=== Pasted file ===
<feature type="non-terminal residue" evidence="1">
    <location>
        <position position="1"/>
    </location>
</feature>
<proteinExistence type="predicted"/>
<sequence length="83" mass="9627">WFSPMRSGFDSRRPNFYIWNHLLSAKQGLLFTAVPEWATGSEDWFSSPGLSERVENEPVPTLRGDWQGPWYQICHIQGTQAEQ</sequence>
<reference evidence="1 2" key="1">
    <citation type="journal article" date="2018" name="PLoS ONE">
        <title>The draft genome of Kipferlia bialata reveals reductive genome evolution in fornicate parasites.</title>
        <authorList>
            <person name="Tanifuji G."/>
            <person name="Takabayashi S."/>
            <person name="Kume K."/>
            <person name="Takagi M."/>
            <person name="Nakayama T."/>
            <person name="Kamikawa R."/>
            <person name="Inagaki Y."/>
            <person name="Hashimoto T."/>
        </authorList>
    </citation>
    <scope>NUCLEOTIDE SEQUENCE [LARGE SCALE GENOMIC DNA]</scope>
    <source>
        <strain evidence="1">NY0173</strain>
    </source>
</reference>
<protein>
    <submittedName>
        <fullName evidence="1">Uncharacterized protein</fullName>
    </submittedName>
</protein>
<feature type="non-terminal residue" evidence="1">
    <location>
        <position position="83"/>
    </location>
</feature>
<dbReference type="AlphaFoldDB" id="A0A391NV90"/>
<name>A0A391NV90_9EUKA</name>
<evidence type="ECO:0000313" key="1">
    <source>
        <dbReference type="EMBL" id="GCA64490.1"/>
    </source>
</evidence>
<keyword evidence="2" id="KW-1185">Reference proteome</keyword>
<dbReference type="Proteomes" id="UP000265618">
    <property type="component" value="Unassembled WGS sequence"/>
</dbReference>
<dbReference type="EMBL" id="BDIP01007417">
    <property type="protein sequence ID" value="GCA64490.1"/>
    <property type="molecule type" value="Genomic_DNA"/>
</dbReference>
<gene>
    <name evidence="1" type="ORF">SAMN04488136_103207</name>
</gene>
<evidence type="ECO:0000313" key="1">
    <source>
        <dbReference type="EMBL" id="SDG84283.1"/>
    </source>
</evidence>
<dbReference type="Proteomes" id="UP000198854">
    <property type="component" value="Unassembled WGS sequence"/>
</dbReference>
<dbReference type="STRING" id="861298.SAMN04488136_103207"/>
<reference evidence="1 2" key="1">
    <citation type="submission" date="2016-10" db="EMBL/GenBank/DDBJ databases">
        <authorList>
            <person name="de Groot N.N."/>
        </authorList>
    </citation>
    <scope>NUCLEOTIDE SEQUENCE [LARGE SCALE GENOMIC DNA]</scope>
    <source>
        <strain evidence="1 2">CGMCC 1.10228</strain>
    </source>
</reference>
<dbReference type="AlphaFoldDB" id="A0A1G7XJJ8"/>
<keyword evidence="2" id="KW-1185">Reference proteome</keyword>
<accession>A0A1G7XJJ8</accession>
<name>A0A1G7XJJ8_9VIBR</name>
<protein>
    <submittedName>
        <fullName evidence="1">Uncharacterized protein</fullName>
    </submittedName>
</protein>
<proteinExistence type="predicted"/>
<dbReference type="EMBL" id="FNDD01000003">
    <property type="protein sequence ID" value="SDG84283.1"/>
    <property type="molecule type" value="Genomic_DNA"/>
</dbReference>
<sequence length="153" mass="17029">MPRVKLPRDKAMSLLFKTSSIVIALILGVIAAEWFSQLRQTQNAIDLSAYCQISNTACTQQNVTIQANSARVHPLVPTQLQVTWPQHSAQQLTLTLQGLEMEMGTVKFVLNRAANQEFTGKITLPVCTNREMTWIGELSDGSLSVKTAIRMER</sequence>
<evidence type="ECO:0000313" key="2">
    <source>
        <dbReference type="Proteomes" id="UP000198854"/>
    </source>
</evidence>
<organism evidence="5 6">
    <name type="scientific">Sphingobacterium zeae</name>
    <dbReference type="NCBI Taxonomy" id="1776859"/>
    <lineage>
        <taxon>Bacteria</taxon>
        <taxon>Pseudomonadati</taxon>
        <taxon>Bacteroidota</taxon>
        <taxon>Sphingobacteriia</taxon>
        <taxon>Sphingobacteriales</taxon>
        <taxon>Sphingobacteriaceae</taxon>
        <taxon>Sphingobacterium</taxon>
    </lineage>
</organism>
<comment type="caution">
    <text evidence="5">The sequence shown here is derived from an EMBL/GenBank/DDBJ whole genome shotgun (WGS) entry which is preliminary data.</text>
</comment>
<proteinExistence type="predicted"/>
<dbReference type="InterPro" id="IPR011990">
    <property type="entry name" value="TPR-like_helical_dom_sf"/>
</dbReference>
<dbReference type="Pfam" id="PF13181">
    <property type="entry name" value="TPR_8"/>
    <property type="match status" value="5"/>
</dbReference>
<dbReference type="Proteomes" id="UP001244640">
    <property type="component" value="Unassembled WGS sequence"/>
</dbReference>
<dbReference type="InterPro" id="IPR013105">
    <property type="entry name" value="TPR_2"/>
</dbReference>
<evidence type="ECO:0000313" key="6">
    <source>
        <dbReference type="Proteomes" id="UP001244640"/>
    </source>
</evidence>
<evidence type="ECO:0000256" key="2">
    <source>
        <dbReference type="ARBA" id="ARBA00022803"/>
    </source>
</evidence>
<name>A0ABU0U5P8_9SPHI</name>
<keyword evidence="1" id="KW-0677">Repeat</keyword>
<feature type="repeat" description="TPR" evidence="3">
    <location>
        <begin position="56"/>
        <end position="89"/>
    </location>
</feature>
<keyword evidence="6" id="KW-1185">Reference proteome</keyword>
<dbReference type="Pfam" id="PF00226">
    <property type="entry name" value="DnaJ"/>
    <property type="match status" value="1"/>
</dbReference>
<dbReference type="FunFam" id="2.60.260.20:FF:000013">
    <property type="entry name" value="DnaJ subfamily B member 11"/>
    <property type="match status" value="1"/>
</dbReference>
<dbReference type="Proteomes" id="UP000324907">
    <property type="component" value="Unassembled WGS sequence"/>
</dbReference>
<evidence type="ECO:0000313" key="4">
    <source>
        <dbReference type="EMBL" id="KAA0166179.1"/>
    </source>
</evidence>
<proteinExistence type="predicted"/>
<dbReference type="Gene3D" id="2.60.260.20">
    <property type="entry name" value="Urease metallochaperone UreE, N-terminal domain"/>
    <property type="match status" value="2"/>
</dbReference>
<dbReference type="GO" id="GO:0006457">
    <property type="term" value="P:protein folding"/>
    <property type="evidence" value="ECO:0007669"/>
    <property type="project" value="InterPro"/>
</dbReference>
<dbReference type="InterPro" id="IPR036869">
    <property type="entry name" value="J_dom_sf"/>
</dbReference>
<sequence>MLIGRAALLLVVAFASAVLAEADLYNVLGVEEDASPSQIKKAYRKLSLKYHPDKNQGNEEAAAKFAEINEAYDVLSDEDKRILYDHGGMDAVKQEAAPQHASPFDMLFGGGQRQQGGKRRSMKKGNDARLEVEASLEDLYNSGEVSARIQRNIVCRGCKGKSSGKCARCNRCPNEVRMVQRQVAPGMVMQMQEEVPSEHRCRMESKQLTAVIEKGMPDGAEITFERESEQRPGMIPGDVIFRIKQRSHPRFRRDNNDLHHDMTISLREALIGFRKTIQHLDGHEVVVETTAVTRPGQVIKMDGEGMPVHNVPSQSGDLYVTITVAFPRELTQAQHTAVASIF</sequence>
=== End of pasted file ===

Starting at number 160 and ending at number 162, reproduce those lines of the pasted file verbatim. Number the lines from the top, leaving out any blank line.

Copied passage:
<proteinExistence type="predicted"/>
<dbReference type="Gene3D" id="2.60.260.20">
    <property type="entry name" value="Urease metallochaperone UreE, N-terminal domain"/>